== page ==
With a new football season under way, fans of the Chicago Bears are cautiously optimistic. There’s a new general manager, Ryan Poles, a first-time head coach in Matt Eberflus and quarterback Justin Fields’ rookie season is behind him. Even the first-round draft pick, with a collapsing offensive line and limited offensive weapons, can’t solely be blamed for the Bears’ 6-11 third-place finish (out of four teams) in the NFC North in 2021.

“You win and lose as a team” is an often-quoted idiom that also is applicable to the “teamwork” involved in bringing a new dairy product to fruition.

Just as an NFL team researches its opponent, maps out plays, and regularly practices formations so they can win on game day, new product development (NPD) employs similar steps on the formulation journey to success. This involves researching and anticipating future trends, coming up with a great idea, establishing supplier partnerships, locking in base formulations, executing pilot plant trials, refining the product concept, confirming packaging and labeling, finalizing marketing and advertising, and, finally, commercializing the product.

But exactly how long does that take from concept to completion? John McGuckin, CEO of Clio Snacks, the makers of refrigerated creamy Greek yogurt bars wrapped in a coating of chocolate, estimates that, after feasibility approvals, it can take anywhere from 24 to 36 weeks before a new product appears on shelf.

“At Clio Snacks, we follow a strict innovation project pipeline from ideation through feasibility, execution, and post-launch review,” McGuckin notes. “…Retailers, in general, require a 12-week lead time from presentation to first shipment — assuming they approve the product. Therefore, we need to be fully confident in the launch for samples and presentations three months prior to the customer’s first ship date. Innovation is part of our daily processes and workflow.”

NPD also plays a key role at Butter Buds Inc., a Racine, Wis.-based ingredient supplier that produces fat and cholesterol-free concentrated butter-flavored granules as an economical alternative to butter, margarine, or oil.  

“It [NPD] reinforces our commitment to keep our customers informed of current market trends, what’s available, and what direction we anticipate future trends,” explains Mike Ivey, Butter Buds’ national sales director. “I would say our [research and development] (R&D) department devotes at least 70% of their time to new product development.”

Taking that all-important lightbulb idea and getting it into the dairy marketplace varies based on complexity, but Ivey estimates the average timeline is between 12 to 16 weeks.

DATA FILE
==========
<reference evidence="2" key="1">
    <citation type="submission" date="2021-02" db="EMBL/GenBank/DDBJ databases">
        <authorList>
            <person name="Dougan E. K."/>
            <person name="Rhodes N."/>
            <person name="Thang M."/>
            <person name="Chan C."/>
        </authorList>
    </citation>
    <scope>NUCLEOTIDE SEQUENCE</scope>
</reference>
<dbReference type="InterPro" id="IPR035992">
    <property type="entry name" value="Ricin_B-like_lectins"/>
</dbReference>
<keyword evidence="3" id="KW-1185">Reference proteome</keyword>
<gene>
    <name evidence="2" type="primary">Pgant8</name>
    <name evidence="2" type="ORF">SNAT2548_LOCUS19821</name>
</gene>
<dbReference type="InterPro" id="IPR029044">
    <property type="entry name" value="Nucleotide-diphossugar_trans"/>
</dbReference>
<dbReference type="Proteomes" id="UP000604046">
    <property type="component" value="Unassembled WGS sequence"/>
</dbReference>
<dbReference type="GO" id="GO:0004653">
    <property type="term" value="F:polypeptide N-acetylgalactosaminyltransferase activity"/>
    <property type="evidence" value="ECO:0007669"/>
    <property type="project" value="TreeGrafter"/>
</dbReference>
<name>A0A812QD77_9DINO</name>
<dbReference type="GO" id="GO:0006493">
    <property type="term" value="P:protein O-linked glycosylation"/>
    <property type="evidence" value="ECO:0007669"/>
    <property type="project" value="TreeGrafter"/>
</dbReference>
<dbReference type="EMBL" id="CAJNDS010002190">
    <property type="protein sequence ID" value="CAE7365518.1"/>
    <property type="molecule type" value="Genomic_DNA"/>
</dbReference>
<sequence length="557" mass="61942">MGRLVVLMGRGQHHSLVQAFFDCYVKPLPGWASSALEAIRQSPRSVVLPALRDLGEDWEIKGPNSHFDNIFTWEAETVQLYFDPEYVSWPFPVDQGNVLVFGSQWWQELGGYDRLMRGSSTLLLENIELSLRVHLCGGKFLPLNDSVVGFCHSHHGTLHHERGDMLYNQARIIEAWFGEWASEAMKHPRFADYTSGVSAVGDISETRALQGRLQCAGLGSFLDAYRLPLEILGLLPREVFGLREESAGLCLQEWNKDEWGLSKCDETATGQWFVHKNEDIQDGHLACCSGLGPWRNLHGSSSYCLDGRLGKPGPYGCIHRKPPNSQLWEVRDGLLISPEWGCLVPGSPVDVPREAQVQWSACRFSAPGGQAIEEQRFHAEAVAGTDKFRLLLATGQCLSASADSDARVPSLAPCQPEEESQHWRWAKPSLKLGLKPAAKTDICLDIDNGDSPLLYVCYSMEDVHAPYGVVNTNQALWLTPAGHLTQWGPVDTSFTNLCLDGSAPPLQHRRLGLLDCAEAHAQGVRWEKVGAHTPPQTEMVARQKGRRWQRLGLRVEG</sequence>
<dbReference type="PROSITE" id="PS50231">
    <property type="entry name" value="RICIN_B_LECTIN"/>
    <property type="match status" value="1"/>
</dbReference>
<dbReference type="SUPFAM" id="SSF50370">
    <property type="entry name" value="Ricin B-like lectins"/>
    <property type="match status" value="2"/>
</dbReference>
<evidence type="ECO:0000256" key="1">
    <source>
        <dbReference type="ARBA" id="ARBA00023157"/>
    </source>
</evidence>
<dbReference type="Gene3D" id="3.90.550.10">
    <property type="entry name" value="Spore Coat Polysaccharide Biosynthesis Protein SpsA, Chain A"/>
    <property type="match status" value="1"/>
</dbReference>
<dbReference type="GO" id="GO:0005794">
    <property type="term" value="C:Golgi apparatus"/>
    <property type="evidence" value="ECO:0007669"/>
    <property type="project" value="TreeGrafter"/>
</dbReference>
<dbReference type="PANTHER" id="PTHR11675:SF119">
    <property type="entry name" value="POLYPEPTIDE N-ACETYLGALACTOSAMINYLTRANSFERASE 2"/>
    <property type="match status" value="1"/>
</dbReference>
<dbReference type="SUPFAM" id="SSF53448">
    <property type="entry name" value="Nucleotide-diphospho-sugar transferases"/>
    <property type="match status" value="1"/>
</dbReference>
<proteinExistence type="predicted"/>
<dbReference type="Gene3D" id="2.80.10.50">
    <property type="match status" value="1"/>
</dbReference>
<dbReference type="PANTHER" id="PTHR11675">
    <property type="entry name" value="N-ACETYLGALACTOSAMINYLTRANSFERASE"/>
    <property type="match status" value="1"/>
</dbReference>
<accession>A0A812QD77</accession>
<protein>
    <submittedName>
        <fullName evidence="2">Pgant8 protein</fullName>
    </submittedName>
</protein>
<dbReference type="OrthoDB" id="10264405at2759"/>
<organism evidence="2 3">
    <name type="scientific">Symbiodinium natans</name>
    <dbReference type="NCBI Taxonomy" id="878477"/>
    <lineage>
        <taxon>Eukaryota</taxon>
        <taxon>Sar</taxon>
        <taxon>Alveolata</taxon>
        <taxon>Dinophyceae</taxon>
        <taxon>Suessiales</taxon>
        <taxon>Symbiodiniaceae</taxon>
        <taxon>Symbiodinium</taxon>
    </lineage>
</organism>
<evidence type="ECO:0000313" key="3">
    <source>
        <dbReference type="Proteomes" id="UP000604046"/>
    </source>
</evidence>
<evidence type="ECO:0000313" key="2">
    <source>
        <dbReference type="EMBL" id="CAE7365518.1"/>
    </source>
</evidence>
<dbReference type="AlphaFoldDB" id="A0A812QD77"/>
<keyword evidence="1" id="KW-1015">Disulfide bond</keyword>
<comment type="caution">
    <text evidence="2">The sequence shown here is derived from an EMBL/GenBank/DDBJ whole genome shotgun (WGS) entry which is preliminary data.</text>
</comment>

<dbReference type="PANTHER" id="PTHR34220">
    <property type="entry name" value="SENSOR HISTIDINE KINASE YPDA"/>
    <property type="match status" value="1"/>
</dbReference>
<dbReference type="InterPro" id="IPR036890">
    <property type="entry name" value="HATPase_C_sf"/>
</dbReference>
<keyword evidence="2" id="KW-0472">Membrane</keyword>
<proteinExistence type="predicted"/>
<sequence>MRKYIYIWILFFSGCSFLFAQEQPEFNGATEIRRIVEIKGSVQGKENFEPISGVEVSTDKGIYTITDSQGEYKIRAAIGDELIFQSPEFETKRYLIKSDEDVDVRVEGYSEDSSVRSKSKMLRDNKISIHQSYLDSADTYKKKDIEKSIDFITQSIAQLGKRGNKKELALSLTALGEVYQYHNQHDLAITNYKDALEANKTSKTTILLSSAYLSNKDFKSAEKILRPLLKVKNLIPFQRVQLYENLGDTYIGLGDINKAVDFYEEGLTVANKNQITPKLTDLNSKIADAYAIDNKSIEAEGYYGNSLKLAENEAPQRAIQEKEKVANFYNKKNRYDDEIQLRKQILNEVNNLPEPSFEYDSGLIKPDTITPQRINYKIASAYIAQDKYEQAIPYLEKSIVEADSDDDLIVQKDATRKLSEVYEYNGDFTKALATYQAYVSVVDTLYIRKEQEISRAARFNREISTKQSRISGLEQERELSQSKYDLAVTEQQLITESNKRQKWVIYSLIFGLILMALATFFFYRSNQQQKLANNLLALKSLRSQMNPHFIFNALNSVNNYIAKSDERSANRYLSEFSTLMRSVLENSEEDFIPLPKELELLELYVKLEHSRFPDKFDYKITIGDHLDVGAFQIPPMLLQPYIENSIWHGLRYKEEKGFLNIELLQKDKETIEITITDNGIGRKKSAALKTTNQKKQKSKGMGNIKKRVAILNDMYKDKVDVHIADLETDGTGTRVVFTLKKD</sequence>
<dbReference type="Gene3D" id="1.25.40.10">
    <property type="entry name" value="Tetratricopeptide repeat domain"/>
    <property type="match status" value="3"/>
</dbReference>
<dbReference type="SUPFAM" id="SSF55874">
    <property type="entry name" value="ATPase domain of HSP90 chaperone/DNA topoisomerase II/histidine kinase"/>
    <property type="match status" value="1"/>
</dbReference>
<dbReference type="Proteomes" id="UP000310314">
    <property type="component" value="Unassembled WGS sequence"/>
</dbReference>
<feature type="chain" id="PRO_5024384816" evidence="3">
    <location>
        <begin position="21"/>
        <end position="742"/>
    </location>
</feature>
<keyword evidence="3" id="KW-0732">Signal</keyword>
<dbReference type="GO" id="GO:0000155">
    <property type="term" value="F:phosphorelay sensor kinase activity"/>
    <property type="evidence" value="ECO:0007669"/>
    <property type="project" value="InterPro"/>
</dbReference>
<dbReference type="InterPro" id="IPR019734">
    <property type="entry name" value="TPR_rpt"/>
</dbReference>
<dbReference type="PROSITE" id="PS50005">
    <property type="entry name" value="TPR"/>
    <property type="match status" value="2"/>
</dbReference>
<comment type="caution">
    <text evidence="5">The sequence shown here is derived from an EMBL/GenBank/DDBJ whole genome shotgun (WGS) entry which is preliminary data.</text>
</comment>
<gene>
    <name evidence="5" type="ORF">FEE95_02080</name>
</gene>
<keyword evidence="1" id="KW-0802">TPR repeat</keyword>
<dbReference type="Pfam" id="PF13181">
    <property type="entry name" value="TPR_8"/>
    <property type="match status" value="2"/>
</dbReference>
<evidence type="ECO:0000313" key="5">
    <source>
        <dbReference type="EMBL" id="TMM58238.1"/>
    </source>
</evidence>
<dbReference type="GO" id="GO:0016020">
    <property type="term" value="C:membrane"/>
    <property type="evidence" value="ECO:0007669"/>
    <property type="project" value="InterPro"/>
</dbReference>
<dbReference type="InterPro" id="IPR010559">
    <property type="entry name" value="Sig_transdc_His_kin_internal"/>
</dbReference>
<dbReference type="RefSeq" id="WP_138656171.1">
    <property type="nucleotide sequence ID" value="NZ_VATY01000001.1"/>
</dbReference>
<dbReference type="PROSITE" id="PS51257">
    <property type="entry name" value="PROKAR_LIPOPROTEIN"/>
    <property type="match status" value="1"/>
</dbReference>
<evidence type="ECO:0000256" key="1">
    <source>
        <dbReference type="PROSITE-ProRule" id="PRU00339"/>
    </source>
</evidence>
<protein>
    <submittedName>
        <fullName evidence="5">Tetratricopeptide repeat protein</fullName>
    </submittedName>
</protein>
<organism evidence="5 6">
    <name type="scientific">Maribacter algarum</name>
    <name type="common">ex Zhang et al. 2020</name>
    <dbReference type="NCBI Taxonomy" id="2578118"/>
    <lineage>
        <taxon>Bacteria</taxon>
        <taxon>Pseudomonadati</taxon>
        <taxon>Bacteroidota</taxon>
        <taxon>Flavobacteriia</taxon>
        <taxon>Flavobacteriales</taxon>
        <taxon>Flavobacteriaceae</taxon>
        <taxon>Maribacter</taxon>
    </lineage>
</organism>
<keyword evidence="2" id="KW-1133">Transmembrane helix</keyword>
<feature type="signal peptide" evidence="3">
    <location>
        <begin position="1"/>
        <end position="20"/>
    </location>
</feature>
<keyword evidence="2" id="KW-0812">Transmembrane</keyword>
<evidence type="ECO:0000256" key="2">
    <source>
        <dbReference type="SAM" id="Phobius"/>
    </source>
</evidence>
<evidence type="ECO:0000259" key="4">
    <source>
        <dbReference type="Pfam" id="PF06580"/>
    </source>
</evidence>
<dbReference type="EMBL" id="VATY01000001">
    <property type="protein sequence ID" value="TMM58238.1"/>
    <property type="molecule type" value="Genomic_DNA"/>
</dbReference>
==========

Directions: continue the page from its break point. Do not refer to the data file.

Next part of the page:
Portland, Ore.-based Icon Foods prides itself on its solutions-driven approach in helping dairy processors find the right dairy and nondairy solutions with one key best practice in mind: innovation.

“Innovation is our leading differential competitive advantage. In my role as CEO and Chief Food Scientist at Icon Foods, 90% of my time is within the scope of innovation,” says Thom King. “From concept to protocept to launch usually takes about six months.

“At Icon Foods, we use a standard process that I learned at Cornell. We start with a needs analysis which includes identifying a category and demographic,” King continues. “We then start building a protocept model and present it to the customer to make sure we are going in the right direction. We then move to creating a prototype which is also presented to the customer. Then requests and changes are put into place. This typically repeats three to four times. We then place this with the best co-packer.”

Photo courtesy of Kerry

Testing for success

While R&D expertise and access to an Applications Lab is “extremely valuable” to the NPD process, it isn’t required, according to Derek Holthaus, director of innovation and solutions at FlavorSum, Kalamazoo, Mich.

Yet, a dedicated team of developers and a lab to conduct new product development will improve speed to market and help dairy manufacturers maintain control over intellectual property and ingredients used in the formulation, he maintains.

However, options are available for companies that do not have internal capabilities for NPD. “Companies can leverage third-party consulting groups or ingredient vendors with these capabilities to assist in new product development from concept to commercialization,” he explains.

Butter Buds’ Ivey surmises that the combination of R&D and applications groups that can collaborate well together in NPD is critical.

“Creating new ingredients then testing those ingredients in real-world applications is key,” he says, noting that even with lots of trial and error and several ideations before plant trials, there’s only about a 10-15% success rate for each new product hitting store shelves.  

Clio Snacks’ McGuckin agrees. “The majority — I would even say close to 90% — of new products fail. Due to inflation and the pressures the current economy has on margins, innovation has become more limited in recent months. Brands are holding back and focusing on their core products. Better economic times will drive more innovation and risk-taking,” he says.

See FlavorSum’s “Innovation Journey” infographic in this article as well as the NPD sidebar which outlines the many steps necessary to bring a new product to fruition.

Due diligence required

When it comes to best practices in new product development, due diligence is the foundation of every project our experts take on.